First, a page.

3.4. Optimization Accuracy Comparison
After checking the optimization results, we found that all the optimization problems converge to the global optimum. This fact shows that the parallel SCEUA can find the global optimum with the same accuracy as the serial SCEUA.
3.5. Some Useful Advices on How to Properly Utilize the Parallel SCEUA Method
After carefully checking the results, we give some useful advices on how to properly utilize the parallel SCEUA methods:(1)Both of the serial and parallel versions can give the correct optimization result. Therefore, for normal problems, the serial and parallel versions are both applicable and can converge to the global optimum. For simple problems (ngs < 256), the serial and parallel versions are all good to use but the parallel version may not obtain satisfactory speedup ratio because the overhead of creating, dispatching, and destroying of the threads is usually higher than the computation overhead of the optimization algorithm. Therefore, for simple problems (ngs < 256), we recommend using the serial version.(2)The parallel version runs faster than the serial version especially for complex (ngs > 128) and high dimensional problems (nopt > 40). Therefore, we recommend using the parallel version for these problems. For complex problem with relatively small ngs (ngs < 256), we recommend using the OpenMP version to obtain a better performance. For complex problem with large ngs (ngs > 128), the CUDA version is a better choice. As for problems with very high objective function computational load, we recommend to use the CUDA version.(3)We should announce that the parallel version needs more memory than the serial version. This is because the parallel version needs to create arrays and vectors separately for each thread to ensure the correctness of parallel execution. Therefore, for very complex and very high dimensional problems, the parallel version may need much more memory and cause the memory overflow. We recommend using the 64bit exe on 64bit operating systems to cope with these kinds of problems because that 64bit program can utilize more memory than the 32bit program. The dimensionality of the problem (nopt) do not affect the speedup ratio very much; the only constraint is the memory size. Larger nopt need more memory to store the large and complex population. Therefore, for these problems we recommend installing more CPU memory for the OpenMP version or adopting the Tesla GPU card (usually has more GPU memory) for the CUDA version to provide more memory to ensure the successful execution of the optimization.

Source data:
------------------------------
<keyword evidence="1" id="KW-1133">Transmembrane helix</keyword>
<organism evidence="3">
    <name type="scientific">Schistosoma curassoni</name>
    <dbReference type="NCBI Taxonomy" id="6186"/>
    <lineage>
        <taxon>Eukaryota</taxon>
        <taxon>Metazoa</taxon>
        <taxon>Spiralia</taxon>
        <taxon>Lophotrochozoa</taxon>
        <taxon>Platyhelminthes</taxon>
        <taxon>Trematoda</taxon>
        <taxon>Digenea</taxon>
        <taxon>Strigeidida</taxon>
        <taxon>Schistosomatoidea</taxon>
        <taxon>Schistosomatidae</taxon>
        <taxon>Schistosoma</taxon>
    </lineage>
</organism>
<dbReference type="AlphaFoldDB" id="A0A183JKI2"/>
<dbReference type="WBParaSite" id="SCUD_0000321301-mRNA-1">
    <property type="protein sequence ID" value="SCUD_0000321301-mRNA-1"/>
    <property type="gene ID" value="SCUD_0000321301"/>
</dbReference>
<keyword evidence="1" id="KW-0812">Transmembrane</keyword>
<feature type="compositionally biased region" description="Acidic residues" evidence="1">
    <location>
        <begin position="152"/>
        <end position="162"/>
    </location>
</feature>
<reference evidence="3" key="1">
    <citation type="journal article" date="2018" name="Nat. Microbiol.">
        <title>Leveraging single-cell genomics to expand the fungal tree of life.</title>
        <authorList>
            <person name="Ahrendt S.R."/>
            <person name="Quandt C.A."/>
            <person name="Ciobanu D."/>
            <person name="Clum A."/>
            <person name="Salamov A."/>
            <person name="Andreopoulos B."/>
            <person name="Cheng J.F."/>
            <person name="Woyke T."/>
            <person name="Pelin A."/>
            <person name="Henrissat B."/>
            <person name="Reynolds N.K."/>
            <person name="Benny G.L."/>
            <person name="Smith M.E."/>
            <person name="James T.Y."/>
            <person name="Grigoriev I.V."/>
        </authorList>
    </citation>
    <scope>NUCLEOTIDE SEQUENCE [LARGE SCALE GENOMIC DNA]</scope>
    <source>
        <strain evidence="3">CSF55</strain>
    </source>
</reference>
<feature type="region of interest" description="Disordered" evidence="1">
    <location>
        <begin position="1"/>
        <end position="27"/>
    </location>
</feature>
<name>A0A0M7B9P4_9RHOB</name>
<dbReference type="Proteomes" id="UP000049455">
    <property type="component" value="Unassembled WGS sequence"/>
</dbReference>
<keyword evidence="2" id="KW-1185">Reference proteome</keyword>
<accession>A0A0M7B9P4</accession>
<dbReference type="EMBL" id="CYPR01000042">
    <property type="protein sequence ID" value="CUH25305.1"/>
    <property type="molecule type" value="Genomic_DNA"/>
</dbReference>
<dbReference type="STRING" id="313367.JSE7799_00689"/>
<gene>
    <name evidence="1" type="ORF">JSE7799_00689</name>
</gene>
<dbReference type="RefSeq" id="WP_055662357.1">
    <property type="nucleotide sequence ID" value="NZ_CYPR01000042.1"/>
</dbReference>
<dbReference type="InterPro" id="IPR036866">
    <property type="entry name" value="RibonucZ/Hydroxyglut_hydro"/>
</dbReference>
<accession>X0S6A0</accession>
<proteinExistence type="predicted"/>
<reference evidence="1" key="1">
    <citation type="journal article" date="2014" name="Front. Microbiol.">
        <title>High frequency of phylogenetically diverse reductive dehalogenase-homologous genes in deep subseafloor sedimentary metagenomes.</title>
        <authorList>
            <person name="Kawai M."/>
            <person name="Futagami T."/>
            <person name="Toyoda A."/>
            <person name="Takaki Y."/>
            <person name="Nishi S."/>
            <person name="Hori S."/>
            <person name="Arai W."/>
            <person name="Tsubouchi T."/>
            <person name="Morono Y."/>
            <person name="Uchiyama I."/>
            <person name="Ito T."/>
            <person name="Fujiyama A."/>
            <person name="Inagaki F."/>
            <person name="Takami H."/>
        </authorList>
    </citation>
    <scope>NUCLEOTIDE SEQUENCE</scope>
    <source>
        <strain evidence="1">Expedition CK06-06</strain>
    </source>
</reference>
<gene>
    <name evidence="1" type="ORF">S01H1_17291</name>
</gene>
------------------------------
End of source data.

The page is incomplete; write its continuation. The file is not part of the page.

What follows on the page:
4. Conclusions
In this paper, we proposed parallel SCEUA method and implemented it on Intel multicore CPU and NVIDIA manycore GPU by OpenMP and CUDA Fortran. The serial and parallel SCEUA codes were optimized at the same level to ensure a fair comparison. The Griewank benchmark function was adopted in this paper to test and compare the performances of the serial and parallel SCEUA methods. According to the results of the comparison, some useful advises were given to direct how to properly use the parallel SCEUA. Three conclusions can be stated here:(1)Both of the serial and parallel versions can obtain the global optimum with a satisfactory probability. We can now produce reliable estimates of global optima for large complex optimization problems by both the serial and parallel versions of the SCEUA methods.(2)The experimental studies were carried out by using the Griewank benchmark function. This benchmark function embodies many typical problems encountered in the global optimization. Therefore, the recommendations for the parallel SCEUA derived here can be recognized as guidelines for most applications.(3)With the advent of the newly developed parallel SCEUA methods, we can now produce reliable and much faster estimates of global optima for large complex optimization problems by using the parallel SCEUA methods. The OpenMP version is recommended to be used on medium problems and the CUDA version is recommended to be used on large problems.